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fig1: RanBP9 mediates AβO-induced translocation of cofilin to mitochondria and lowers cofilin activation via SSH1. (a) Freshly solubilized Aβ1-42 monomers (Aβ42M) or Aβ1-42 oligomer preparation (Aβ42O) subjected to SDS-PAGE and immunoblotted for Aβ. Note the monomer (M), dimers (Di), trimmers (Tri), and tetramemers (Tet) in the oligomer preparation. (b and c) Hippocampus-derived HT22 cells transiently transfected with control or RanBP9 siRNA for 48 h, treated with/without Aβ1-42O for 2 h, separated for mitochondrial and cytosol fractions, and subjected to immunoblotting for the indicated proteins. A representative experiment is shown. Notice the reduction phospho-cofilin upon Aβ42O treatment but mitigated response in RanBP9 siRNA knocked down cells. (c) Quantitation of mitochondrial cofilin (ANOVA, post-hoc Tukey, **P<0.005, n=3 replicates). (d and e) Hippocampal extracts from 3-month-old APP/PS1 and APP/PS1;RanBP9+/− mice subjected to separation of mitochondrial and cytosol fractions and immunoblotted for the indicated proteins. Note the reduced level of cofilin in mitochondrial fraction of APP/PS1;RanBP9+/− brain. (e) Quantitation of mitochondrial cofilin (t-test, **P<0.005, n=4 mice per genotype). (f-h) Hippocampal extracts from 3-month-old WT and littermate RanBP9+/− (Ran9+/−) mice subjected to immunoblotting for the indicated proteins. Representative experiment showing increase in phospho-cofilin (P-cofilin) and decrease in SSH1 in RanBP9+/− brain. (g) Quantitation of P-cofilin in hippocampus (t=2.74, P=0.022, *P<0.05, n=5 mice per genotype). (h) Quantitation of SSH1 (t-test, **P=0.0016, n=4 mice per genotype). (i and j) HT22 cells transiently transfected with vector control (Vec) or Flag-RanBP9 and immunoblotted for the indicated proteins. Note the increase in SSH1 but not LIMK1 by RanBP9 overexpression. (j) Quantitation of SSH1 (t-test, ***P<0.0001, n=4 replicates). Error bars represent S.E.M. on graphs. (k) Cortex (CTX) and hippocampus (HIPP) homogenates of 6-month-old WT or littermate Flag-RanBP9 transgenic (TG) mice immunoprecipitated for SSH1 and/or immunoblotted for the indicated proteins. Note the increase in SSH1-RanBP9 complex in Flag-RanBP9 transgenic mice (TG). (l) HT22 cells transiently transfected with/without RanBP9 siRNA and treated with/without Aβ42O (1 μM) for 2 h followed by immunoprecipitation for SSH1 and/or immunoblotting for the indicated proteins. Note that RanBP9 siRNA reduces SSH1 levels and decreases Aβ42O-induced enhancement of cofilin–SSH1 interaction. (m) Quantitation of SSH1 protein levels with/without RanBP9 siRNA transfection in HT22 cells (t-test, ***P=0.0008, n=4 replicates). (n) DIV18 cortical primary neurons treated with or without Aβ42O (1 μM) for 2 h, subjected to immunoprecipitation for SSH1, and/or immunoblotting for the indicated proteins. Note the increase in RanBP9-SSH1 and cofilin-SSH1 complex formation with Aβ42O treatment. (o) HT22 cells transiently transfected with control, RanBP9 siRNA, or RanBP9 and subjected to cycloheximide (CHX) treatment for the indicated times followed by immunoblotting for SSH1 or actin. Representative blots adjusted to show similar signal at time 0. Note that RanBP9 siRNA and overexpression accelerates and delays SSH1 turnover, respectively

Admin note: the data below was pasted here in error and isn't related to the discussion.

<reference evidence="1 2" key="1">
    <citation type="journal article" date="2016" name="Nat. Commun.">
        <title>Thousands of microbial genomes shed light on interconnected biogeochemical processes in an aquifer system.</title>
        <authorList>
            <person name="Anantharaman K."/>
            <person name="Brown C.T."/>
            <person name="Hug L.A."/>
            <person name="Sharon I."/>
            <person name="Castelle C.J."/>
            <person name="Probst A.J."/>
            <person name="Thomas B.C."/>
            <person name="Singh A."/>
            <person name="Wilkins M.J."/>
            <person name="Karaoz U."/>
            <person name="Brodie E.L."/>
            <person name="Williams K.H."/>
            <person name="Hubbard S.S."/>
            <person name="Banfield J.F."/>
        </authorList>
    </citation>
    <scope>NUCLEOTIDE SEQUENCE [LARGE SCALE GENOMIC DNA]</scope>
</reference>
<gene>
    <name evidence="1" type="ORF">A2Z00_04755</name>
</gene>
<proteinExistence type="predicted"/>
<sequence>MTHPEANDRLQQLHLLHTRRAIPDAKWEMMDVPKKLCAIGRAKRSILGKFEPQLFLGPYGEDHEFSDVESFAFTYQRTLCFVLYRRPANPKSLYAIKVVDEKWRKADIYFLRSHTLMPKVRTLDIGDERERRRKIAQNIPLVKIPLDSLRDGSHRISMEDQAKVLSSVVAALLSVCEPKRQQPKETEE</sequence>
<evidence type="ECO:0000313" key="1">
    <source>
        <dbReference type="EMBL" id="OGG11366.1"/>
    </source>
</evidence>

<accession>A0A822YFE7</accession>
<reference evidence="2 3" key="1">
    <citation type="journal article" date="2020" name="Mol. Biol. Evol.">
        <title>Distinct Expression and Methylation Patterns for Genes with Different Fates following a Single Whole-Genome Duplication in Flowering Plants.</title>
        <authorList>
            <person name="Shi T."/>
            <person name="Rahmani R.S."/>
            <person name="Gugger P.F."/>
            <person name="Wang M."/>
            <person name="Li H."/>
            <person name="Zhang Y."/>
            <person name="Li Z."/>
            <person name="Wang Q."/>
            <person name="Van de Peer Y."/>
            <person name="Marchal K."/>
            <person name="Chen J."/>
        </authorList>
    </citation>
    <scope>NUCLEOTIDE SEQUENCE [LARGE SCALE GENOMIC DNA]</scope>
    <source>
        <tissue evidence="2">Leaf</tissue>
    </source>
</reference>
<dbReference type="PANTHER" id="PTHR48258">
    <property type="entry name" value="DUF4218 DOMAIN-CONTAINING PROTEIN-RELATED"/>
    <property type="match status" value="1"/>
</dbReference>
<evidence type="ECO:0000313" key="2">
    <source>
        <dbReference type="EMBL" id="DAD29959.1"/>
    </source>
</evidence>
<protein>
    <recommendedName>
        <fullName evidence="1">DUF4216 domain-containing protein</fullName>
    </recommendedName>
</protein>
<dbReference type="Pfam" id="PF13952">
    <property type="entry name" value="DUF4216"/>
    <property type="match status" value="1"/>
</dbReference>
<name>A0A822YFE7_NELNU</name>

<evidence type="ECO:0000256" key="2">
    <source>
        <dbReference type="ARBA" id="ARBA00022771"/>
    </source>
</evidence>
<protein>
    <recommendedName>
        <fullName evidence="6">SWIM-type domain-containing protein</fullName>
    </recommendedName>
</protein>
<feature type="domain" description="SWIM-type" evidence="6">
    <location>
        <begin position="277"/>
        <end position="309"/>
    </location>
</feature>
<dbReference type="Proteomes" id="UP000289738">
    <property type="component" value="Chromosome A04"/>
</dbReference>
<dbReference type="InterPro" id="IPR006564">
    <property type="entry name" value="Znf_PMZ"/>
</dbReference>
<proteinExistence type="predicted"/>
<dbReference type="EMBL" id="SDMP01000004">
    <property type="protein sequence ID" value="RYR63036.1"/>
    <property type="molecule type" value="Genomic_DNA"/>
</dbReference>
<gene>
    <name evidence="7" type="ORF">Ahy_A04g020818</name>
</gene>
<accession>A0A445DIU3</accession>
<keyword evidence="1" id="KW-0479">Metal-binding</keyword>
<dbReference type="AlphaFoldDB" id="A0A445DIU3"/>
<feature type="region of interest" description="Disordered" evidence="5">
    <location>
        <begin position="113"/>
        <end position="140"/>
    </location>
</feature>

Mentions: We assessed whether Aβ oligomers alter cofilin translocation to mitochondria and whether siRNA knockdown of RanBP9 may influence this phenotype. We prepared Aβ1-42 oligomers precisely as previously characterized,21 which contained sodium dodecyl sulfate (SDS)-resistant dimers, trimers, and tetramers (Aβ1-42 oligomers (Aβ42O)), whereas freshly dissolved Aβ1-42 only contained monomers (Aβ42M) (Figure 1a). All stated Aβ42O concentrations heretofore are based on the monomer concentration. Hippocampus-derived HT22 cells were transiently transfected with control or RanBP9 siRNA for 48 h and subjected to treatment with or without Aβ42O (1 μM) for 2 h, followed by separation of intact mitochondria and cytosol fractions. Aβ42O treatment increased both cofilin and RanBP9 translocation to mitochondria (Figure 1b). However, siRNA knockdown of endogenous RanBP9 mitigated AβO-induced cofilin mitochondrial translocation (Figures 1b and c). Aβ42 monomer exposure (1 μM, 2 h) neither promoted cofilin translocation to mitochondria nor altered cofilin activation (Supplementary Figure S1A). In vivo, RanBP9 levels were greatly decreased in the hippocampus of 3-month-old APP/PS1;RanBP9+/− mice in both cytosol and mitochondrial fractions compared with APP/PS1 mice22 (Figure 1d). Although cofilin levels were unchanged in the cytosol fraction between the genotypes, cofilin was significantly reduced in the hippocampal mitochondrial fraction of APP/PS1;RanBP9+/− mice compared with APP/PS1 mice (Figures 1d and e), indicating that endogenous RanBP9 facilitates translocation of cofilin to mitochondria in vivo. As expected, 3-month-old RanBP9+/− mice exhibited reduced RanBP9 protein together with significantly increased inactive phospho-cofilin without altering total cofilin (Figures 1f and g), which was accompanied by significantly decreased SSH1 protein in RanBP9+/− mice (Figures 1f and h), indicating that RanBP9 positively regulates SSH1 levels. Indeed, SSH1 but not LIMK1 levels were significantly increased secondary to RanBP9 overexpression in HT22 cells (Figures 1I and j). Consistent with these observations, RanBP9 not only markedly increased SSH1 but also co-immunoprecipitated with SSH1 in brain (Figure 1k). Accordingly, siRNA knockdown of RanBP9 in HT22 cells strongly reduced the enhancement of cofilin-SSH1 complex induced by Aβ42O treatment (Figure 1l), while significantly decreasing SSH1 levels (Figures 1I and m). In days in vitro 21 (DIV21) primary cortical neurons, Aβ42O (2 h) markedly increased RanBP9-SSH1 and cofilin-SSH1 complexes (Figure 1n), suggesting that RanBP9 not only increases SSH1 levels but may also serve to facilitate cofilin-SSH1 interaction upon Aβ42O exposure. To determine whether the RanBP9-SSH1 complex alters SSH1 protein stability, we performed cycloheximide turnover experiments. Indeed, RanBP9 siRNA and overexpression markedly accelerated and delayed the turnover of SSH1, respectively (Figure 1o), confirming that RanBP9 positively regulates SSH1 protein stability.